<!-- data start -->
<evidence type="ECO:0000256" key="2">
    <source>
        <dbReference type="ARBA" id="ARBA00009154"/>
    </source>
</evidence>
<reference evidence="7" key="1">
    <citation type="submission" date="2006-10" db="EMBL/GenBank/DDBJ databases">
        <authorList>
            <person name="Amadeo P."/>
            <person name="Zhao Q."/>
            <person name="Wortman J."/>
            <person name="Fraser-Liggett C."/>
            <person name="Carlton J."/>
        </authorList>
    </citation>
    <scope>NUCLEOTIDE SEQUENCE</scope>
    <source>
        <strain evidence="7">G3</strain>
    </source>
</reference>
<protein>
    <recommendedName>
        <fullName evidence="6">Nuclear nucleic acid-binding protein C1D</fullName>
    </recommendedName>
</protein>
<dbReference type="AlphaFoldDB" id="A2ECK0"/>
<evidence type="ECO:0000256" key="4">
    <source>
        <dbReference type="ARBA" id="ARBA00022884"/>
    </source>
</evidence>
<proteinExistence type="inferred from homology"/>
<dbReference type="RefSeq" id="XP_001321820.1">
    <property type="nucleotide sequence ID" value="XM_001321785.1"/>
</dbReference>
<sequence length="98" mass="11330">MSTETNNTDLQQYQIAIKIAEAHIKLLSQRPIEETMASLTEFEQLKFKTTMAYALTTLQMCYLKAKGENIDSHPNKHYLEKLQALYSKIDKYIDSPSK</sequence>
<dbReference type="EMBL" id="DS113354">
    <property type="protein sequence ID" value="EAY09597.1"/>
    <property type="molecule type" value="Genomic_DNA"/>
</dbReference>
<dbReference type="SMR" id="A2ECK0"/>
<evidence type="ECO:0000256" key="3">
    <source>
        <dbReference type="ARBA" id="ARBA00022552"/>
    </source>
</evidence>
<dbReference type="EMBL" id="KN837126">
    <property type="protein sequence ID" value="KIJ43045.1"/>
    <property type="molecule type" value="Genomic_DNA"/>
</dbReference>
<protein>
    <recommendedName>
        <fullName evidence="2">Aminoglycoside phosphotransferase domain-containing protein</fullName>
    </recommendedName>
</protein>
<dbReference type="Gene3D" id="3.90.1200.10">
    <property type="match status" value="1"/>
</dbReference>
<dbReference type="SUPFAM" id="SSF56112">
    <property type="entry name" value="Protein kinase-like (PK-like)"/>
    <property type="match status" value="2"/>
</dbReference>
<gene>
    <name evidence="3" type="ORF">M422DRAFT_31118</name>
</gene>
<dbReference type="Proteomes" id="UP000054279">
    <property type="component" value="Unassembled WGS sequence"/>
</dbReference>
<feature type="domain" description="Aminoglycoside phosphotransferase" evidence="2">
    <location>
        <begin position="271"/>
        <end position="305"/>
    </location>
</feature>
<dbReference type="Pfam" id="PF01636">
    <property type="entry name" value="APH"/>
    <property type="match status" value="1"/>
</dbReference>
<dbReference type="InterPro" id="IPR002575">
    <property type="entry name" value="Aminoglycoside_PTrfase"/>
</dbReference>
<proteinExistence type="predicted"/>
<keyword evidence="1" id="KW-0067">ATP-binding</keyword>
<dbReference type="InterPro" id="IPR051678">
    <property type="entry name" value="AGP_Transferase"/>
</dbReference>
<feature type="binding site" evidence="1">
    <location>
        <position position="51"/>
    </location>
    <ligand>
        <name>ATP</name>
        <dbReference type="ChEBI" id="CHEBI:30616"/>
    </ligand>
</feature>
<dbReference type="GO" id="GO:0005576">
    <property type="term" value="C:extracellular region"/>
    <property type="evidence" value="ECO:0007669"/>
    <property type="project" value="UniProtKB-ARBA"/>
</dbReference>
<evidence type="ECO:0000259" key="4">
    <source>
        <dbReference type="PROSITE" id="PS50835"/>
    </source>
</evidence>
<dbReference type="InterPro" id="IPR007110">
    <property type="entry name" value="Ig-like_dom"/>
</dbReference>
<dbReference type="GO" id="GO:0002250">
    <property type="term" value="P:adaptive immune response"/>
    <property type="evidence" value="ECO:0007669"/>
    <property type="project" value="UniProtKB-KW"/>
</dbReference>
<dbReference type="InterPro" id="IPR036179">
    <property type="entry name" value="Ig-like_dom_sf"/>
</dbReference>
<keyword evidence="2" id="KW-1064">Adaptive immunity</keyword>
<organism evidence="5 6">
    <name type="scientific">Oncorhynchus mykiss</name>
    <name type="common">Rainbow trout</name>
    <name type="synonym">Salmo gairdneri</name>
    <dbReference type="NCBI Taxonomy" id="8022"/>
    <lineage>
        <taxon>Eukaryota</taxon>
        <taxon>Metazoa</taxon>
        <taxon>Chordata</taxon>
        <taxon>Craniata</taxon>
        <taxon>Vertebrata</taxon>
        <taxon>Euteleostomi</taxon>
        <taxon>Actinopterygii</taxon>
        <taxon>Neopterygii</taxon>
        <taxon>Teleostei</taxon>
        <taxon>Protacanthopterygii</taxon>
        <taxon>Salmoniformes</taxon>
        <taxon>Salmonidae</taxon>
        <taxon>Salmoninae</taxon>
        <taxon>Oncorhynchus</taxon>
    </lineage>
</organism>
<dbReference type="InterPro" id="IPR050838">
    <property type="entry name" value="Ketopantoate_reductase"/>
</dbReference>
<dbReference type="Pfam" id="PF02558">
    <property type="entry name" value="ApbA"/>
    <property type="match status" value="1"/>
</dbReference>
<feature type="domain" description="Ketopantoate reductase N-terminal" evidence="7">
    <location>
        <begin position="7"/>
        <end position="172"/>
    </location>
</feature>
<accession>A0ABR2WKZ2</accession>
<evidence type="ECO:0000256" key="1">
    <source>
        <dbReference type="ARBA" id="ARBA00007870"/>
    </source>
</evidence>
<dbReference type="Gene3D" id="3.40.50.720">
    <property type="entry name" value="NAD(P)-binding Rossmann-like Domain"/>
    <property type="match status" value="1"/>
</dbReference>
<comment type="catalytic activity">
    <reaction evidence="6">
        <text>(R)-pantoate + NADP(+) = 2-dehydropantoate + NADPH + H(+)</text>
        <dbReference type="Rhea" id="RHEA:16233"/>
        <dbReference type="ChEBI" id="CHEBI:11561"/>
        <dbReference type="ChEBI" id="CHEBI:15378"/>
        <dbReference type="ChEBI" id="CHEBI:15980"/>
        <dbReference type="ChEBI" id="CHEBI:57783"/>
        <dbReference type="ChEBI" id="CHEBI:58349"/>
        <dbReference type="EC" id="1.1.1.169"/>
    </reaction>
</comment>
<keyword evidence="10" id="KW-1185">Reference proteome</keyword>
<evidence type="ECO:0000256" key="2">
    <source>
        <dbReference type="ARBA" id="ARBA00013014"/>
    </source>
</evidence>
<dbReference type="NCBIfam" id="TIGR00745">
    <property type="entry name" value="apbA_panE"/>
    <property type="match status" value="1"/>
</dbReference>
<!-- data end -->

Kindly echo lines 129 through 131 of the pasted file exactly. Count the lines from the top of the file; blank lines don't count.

        <taxon>Euteleostomi</taxon>
        <taxon>Actinopterygii</taxon>
        <taxon>Neopterygii</taxon>